"We should take as an example the newly-created Ariguanabo Foundation," says Niovis Calderón, a young veterinarian who wants to promote a sanitation and restoration organization for green areas in Havana, especially forested parks.

"It is not a question of questioning the legitimacy of its constitution or the objectives of FUNDAR, but we cannot help but wonder who can associate outside the State, and who can partner with it. Is the promptness of its creation due to the fact that its backer is Silvio Rodríguez?" Calderón asks.

Her husband Aristides Betancourt, also a vet, inquired with officials at the Ministry of Justice (MINJUS), who explained that among the requirements to create a new organisation is that it not have the same goals and objectives of other existing, legalized and recorded entities in the Registry of Associations.

"So, will FUNDAR be of a national nature? Will it address all the environmental problems and acts of animal abuse that occur throughout Cuba? I find that to be an implausible justification by the MINJUS," says Betancourt.

Independent jurist Julio Alfredo Ferrer Tamayo opined that the right to free association set out in Article 20 of the Universal Declaration of Human Rights should be respected, as a principle.

Although the Law of Associations – 54/1985 of the MINJUS – should be adapted to the current context of the country, the problem is not in the regulations, says Ferrer Tamayo.

"If the Ministry of Justice applies the current Law of Associations, despite all its limitations and all its restrictions, there is the possibility of forming associations of all kinds. It is the Government, based on the political criterion of whether a certain association is detrimental to the State, or does not behoove it, that limits the right of civil society to establish associations that, in reality, meet the requirements of Law 54."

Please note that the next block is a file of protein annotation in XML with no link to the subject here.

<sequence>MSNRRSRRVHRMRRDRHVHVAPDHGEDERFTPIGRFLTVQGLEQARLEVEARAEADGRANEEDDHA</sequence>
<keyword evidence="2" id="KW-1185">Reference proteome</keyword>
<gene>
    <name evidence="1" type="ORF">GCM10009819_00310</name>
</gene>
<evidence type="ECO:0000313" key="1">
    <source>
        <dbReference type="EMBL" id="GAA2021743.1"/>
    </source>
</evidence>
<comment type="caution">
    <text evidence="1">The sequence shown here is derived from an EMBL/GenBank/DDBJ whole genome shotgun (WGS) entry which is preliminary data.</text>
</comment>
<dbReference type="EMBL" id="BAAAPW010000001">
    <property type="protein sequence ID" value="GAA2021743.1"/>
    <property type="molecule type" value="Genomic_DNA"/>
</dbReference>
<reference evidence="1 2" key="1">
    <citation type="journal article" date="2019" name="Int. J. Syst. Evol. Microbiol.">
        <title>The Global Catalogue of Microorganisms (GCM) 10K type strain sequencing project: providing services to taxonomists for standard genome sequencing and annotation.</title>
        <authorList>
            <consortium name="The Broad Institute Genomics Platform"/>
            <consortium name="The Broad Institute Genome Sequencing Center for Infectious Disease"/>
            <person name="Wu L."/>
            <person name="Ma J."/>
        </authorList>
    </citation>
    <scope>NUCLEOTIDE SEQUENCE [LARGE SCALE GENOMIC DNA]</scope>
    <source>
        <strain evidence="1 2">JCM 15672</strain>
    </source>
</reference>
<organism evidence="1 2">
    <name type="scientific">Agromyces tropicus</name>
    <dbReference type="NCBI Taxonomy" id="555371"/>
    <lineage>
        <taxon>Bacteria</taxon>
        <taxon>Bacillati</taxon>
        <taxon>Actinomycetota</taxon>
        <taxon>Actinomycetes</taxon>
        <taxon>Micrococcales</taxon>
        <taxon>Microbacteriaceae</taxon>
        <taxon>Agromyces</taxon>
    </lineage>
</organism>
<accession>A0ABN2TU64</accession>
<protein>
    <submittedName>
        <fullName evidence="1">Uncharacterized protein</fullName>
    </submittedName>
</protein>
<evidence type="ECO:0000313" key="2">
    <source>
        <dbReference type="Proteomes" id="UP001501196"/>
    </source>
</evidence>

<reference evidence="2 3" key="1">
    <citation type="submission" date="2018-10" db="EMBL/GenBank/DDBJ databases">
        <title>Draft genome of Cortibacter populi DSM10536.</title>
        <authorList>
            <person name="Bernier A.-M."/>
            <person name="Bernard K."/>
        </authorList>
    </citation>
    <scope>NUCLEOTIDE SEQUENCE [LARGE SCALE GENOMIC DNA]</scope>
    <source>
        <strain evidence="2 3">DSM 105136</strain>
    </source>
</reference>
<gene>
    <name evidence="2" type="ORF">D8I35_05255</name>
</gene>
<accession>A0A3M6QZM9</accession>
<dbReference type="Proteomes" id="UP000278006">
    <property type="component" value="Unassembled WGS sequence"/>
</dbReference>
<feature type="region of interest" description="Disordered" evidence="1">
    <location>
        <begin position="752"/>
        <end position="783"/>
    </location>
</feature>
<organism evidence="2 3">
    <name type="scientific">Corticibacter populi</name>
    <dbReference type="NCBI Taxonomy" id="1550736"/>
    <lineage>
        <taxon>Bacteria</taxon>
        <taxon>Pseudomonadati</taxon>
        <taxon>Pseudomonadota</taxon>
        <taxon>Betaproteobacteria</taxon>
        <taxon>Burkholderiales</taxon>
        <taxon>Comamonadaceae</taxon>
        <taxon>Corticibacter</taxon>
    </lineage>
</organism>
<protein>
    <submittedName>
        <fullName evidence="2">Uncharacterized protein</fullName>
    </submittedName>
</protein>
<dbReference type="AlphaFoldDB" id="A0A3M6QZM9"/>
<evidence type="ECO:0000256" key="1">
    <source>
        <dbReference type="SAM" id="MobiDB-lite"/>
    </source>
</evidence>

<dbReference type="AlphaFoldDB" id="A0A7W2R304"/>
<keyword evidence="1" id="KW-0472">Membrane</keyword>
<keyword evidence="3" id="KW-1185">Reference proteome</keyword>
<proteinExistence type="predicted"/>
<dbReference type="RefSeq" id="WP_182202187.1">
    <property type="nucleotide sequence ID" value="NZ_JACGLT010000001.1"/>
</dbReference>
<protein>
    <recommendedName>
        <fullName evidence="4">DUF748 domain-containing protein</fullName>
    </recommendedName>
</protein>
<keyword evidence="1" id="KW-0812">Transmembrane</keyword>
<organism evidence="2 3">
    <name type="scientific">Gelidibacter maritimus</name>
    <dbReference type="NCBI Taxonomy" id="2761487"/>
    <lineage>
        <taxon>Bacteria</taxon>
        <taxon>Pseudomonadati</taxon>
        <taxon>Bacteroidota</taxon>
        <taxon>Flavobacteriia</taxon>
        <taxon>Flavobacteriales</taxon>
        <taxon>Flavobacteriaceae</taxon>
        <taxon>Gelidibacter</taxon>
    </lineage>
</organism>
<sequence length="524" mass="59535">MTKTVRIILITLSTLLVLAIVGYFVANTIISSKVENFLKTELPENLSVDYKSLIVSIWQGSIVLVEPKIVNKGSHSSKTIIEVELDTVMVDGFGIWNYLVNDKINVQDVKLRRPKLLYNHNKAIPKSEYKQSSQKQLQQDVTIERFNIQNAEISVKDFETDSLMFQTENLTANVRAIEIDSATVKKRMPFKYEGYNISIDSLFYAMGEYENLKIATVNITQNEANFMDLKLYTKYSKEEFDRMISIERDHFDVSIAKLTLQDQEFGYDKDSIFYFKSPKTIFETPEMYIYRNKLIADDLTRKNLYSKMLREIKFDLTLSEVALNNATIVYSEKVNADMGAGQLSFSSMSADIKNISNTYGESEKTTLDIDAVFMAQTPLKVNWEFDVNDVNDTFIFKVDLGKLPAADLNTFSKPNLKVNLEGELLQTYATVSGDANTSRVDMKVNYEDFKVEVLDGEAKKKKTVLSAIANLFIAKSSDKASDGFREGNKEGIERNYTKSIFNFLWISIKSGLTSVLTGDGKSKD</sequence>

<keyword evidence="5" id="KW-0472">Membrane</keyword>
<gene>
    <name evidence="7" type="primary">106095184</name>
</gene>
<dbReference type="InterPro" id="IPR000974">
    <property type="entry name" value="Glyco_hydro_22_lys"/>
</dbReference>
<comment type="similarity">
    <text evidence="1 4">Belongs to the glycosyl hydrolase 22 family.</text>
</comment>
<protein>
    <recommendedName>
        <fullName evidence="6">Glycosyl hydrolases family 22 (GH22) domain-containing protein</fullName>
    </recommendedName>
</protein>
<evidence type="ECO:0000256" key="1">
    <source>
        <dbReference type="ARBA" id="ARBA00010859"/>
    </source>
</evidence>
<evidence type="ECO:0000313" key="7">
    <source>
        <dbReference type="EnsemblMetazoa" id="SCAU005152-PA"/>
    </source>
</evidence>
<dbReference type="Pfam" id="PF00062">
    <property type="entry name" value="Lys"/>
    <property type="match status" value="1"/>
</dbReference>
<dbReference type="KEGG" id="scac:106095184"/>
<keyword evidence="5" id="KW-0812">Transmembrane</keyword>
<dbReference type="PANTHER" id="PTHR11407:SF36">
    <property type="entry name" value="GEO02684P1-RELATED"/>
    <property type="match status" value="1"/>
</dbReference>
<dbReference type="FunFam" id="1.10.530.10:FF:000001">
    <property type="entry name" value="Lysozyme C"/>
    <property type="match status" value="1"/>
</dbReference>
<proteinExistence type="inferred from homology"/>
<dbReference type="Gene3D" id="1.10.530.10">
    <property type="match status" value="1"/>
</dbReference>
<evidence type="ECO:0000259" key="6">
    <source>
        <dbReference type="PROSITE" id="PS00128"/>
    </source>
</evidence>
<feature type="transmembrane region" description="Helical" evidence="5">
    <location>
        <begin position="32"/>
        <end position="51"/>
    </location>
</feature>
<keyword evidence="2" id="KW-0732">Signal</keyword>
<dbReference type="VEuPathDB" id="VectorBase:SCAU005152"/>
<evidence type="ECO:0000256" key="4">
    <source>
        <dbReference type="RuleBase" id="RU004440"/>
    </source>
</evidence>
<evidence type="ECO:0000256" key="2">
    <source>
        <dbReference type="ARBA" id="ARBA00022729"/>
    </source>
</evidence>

An example to explain how the government regulates free association for civil society is the case of the Cuban Legal Association, explains Ferrer Tamayo.

"The request for constitution that this organisation filed complied with all the requirements set down in Law 54. Its legalization was denied based on grounds that had nothing to do with said Law, but rather with purely political criteria not included in it. This was an illegal act committed by the state authorities, which violated a group of lawyers' right to free association."

Alina Gomez, who, together with Niovis and Arístides, will once again file a request to constitute their environmental entity, following the approval of FUNDAR, believes that "the sources of revenue that autonomous associations would have are the Cuban Government's main concern."

"Preventing the empowerment of civil society through donations that could generate capital or assets that do not depend on State subsidies is the real justification for denying Cubans' right to free association. The current environmental situation in Cuba calls for several foundations of this type per province," Gómez concluded.

The Law of Associations allows an organisation with altruistic or social benefit purposes to obtain income sources such as donations, which include national entities, individuals or legal persons, individuals residing abroad, and legal institutions or persons established abroad.